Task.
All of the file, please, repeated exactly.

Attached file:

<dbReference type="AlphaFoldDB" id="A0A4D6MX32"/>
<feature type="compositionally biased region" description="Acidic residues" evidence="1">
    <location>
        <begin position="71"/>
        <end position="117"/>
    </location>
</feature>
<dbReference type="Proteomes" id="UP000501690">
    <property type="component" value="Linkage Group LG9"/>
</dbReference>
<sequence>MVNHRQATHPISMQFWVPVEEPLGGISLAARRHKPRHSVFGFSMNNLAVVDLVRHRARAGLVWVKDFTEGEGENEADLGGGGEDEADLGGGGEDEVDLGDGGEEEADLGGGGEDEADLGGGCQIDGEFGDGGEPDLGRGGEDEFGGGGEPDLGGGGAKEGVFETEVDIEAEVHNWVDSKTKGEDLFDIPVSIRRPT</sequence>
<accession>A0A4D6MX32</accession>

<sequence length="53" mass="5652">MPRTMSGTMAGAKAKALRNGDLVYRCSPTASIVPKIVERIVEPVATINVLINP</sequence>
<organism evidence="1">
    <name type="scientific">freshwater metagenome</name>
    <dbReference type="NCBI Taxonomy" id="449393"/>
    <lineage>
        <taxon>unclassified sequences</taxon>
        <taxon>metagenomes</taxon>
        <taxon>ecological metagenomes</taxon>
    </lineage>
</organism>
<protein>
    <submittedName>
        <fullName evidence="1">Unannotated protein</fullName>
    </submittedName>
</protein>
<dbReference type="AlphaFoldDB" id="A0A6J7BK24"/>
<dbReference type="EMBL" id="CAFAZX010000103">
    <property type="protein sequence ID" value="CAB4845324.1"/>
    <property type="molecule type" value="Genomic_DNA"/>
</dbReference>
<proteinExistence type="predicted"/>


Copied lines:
<dbReference type="AlphaFoldDB" id="A0A4D6MX32"/>
<feature type="compositionally biased region" description="Acidic residues" evidence="1">
    <location>
        <begin position="71"/>
        <end position="117"/>
    </location>
</feature>
<dbReference type="Proteomes" id="UP000501690">
    <property type="component" value="Linkage Group LG9"/>
</dbReference>
<sequence>MVNHRQATHPISMQFWVPVEEPLGGISLAARRHKPRHSVFGFSMNNLAVVDLVRHRARAGLVWVKDFTEGEGENEADLGGGGEDEADLGGGGEDEVDLGDGGEEEADLGGGGEDEADLGGGCQIDGEFGDGGEPDLGRGGEDEFGGGGEPDLGGGGAKEGVFETEVDIEAEVHNWVDSKTKGEDLFDIPVSIRRPT</sequence>
<accession>A0A4D6MX32</accession>

<sequence length="53" mass="5652">MPRTMSGTMAGAKAKALRNGDLVYRCSPTASIVPKIVERIVEPVATINVLINP</sequence>
<organism evidence="1">
    <name type="scientific">freshwater metagenome</name>
    <dbReference type="NCBI Taxonomy" id="449393"/>
    <lineage>
        <taxon>unclassified sequences</taxon>
        <taxon>metagenomes</taxon>
        <taxon>ecological metagenomes</taxon>
    </lineage>
</organism>
<protein>
    <submittedName>
        <fullName evidence="1">Unannotated protein</fullName>
    </submittedName>
</protein>
<dbReference type="AlphaFoldDB" id="A0A6J7BK24"/>
<dbReference type="EMBL" id="CAFAZX010000103">
    <property type="protein sequence ID" value="CAB4845324.1"/>
    <property type="molecule type" value="Genomic_DNA"/>
</dbReference>
<proteinExistence type="predicted"/>